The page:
Speaking of NiCads in HP gear, I just closed up my 8350B sweep oscillator after replacing a slightly melted power inlet and the suspect Rifa cap soldered to it. I remembered somebody on the HPAK group mentioning NiCads in that very model, so I poked around and found them against the wall of the plug-in compartment with a pop-off lid. Pretty easy to check, certainly a lot easier than soldering and unsoldering 12 wires connecting to the power inlet with no service loop to speak of!
No leaks in my NiCads, but the voltage read really low. Still keeps its front panel settings, even when disconnecting the AC power cable. I'll write up the full repair on HP-Agilent-Keysight-equipment@groups.io.

And a couple years ago I designed a breakout box at work. It needed 2 AA batteries inside for powering a keep-alive interface. So I put 2 tip jacks on the box so that the keep-alive battery voltage could be measured with DMM probes without opening the box, which was secured with 4 screws. Well, the guys using the box gave me crap about using tip jacks instead of banana jacks so they could hook up a bench power supply. Well, you could always remove the tip jacks and replace them with banana jacks, after drilling the holes out a bit, I told them. You could do the same on your instrument, if you don't mind the aesthetics.

Jim Ford

------ Original Message ------
From: "Stephen Bell" <s.r.bell@snap.net.nz>
To: TekScopes@groups.io
Sent: 11/17/2020 6:54:00 PM
Subject: Re: [TekScopes] Tektronix 7D13 and 7A42 wanted

Dennis,

I fully agree with your comments that the battery leakage problem should have been anticipated by the design engineers.

Not only should they have put warning labels on the equipment they should have also provided an easy way to check the battery voltage. I check the batteries in my equipment on an annual basis but this usually involves considerable effort removing covers to get access. It would be so much easier if the design engineers had the forethought to provide easily accessible battery test points on the rear panel, or better still, provided a function whereby the battery status could be indicated from the front panel.

While you are complaining to Tek about their poor design decisions perhaps you could also complain to HP. In my opinion they were far worse with the widespread use of leaky NiCd batteries in their equipment.

Stephen Bell









Re: Tektronix 7D13 and 7A42 wanted

Jim Ford
 

Speaking of NiCads in HP gear, I just closed up my 8350B sweep oscillator after replacing a slightly melted power inlet and the suspect Rifa cap soldered to it. I remembered somebody on the HPAK group mentioning NiCads in that very model, so I poked around and found them against the wall of the plug-in compartment with a pop-off lid. Pretty easy to check, certainly a lot easier than soldering and unsoldering 12 wires connecting to the power inlet with no service loop to speak of!
No leaks in my NiCads, but the voltage read really low. Still keeps its front panel settings, even when disconnecting the AC power cable. I'll write up the full repair on HP-Agilent-Keysight-equipment@groups.io.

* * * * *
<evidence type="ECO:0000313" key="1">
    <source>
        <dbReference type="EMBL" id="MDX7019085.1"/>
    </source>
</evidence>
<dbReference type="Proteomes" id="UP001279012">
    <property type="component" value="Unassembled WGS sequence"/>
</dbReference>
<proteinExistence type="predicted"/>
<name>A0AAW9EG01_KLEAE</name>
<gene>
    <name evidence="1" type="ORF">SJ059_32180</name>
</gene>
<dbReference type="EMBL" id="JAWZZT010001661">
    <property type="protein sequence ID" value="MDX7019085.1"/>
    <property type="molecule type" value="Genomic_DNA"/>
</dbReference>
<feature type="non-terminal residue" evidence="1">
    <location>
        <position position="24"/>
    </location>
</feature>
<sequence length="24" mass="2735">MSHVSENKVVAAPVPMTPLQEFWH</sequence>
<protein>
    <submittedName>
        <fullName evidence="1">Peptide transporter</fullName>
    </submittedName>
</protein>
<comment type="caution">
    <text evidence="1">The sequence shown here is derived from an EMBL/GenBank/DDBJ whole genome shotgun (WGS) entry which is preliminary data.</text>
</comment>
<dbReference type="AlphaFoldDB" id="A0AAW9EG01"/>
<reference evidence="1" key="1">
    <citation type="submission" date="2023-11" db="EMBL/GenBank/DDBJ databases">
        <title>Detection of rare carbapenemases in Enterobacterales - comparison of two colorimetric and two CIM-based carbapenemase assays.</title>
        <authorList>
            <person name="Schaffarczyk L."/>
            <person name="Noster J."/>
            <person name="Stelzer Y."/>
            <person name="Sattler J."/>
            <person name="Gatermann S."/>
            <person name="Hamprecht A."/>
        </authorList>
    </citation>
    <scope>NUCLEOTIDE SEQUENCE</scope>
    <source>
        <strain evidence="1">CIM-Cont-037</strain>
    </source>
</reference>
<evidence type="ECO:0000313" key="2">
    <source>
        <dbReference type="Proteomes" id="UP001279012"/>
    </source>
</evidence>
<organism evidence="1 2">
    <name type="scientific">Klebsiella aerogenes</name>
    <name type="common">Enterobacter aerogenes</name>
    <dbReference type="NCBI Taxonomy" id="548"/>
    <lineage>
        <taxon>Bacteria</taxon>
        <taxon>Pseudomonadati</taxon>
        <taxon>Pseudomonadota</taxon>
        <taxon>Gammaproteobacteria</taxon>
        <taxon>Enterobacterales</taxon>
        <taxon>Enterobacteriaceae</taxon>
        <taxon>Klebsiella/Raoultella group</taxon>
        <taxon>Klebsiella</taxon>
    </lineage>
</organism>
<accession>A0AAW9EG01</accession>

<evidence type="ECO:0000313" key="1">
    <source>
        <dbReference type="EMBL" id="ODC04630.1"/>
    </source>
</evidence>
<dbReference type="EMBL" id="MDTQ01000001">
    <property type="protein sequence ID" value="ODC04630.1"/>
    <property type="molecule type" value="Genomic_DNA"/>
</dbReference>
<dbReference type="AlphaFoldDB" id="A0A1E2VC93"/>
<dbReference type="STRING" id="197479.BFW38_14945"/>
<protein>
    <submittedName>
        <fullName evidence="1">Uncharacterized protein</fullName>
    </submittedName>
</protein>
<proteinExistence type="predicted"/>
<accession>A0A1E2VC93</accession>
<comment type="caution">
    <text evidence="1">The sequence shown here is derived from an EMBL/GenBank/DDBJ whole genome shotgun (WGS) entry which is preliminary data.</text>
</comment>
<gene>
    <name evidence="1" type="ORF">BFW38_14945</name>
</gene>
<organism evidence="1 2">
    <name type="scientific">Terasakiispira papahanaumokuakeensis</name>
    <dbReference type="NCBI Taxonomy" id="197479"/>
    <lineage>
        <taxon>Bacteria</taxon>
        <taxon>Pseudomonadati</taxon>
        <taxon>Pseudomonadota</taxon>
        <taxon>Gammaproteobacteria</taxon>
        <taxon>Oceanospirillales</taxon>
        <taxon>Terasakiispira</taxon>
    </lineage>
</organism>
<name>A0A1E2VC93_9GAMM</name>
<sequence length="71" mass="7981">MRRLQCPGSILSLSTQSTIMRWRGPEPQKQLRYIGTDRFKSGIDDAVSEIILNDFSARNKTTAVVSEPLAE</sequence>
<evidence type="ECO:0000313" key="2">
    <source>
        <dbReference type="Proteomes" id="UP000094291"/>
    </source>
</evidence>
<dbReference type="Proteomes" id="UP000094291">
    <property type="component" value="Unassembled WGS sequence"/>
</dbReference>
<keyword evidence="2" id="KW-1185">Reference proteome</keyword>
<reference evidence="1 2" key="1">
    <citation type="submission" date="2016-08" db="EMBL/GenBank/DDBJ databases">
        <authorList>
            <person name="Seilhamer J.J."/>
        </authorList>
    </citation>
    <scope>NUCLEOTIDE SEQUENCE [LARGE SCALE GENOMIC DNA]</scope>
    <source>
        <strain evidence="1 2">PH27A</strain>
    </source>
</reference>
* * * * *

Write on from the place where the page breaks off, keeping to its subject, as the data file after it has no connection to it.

And a couple years ago I designed a breakout box at work. It needed 2 AA batteries inside for powering a keep-alive interface. So I put 2 tip jacks on the box so that the keep-alive battery voltage could be measured with DMM probes without opening the box, which was secured with 4 screws. Well, the guys using the box gave me crap about using tip jacks instead of banana jacks so they could hook up a bench power supply. Well, you could always remove the tip jacks and replace them with banana jacks, after drilling the holes out a bit, I told them. You could do the same on your instrument, if you don't mind the aesthetics.

Jim Ford

------ Original Message ------
From: "Stephen Bell" <s.r.bell@snap.net.nz>
To: TekScopes@groups.io
Sent: 11/17/2020 6:54:00 PM
Subject: Re: [TekScopes] Tektronix 7D13 and 7A42 wanted

Dennis,

I fully agree with your comments that the battery leakage problem should have been anticipated by the design engineers.

Not only should they have put warning labels on the equipment they should have also provided an easy way to check the battery voltage. I check the batteries in my equipment on an annual basis but this usually involves considerable effort removing covers to get access. It would be so much easier if the design engineers had the forethought to provide easily accessible battery test points on the rear panel, or better still, provided a function whereby the battery status could be indicated from the front panel.

While you are complaining to Tek about their poor design decisions perhaps you could also complain to HP. In my opinion they were far worse with the widespread use of leaky NiCd batteries in their equipment.

Stephen Bell





Re: Tektronix 7D13 and 7A42 wanted

Ed Breya
 

Well, it's back in business so far, and appears to be OK. It has been burning in since last I spoke here. I may let it go overnight, but I dislike wasting mainframe CRT life (even turned down, it still uses up the heater) while cooking plug-ins for long times.

I also rediscovered why I shelved it before - it's a PITA to use and set up, if your eyesight isn't what it used to be. I'd need a magnifier or much stronger glasses to read all the panel labels, and also remember the syntax. It is still cool though, if you're needing to look at logic signals, but forget about it for general purpose use. Another thing is that the three range settings in each (TTL/ECL) mode aren't that useful for direct input - it's really geared for 10X probes, whether 1 meg for TTL/CMOS, or 500 ohms for ECL. I like that P6320 probe for ECL, with offsetting capability, but I suppose those are hard to find, and expensive, too. When you work in ECL though, a probe isn't that big a deal, since you can usually add tap-offs and test points for 50 ohm cable anyway, including DC offsetting.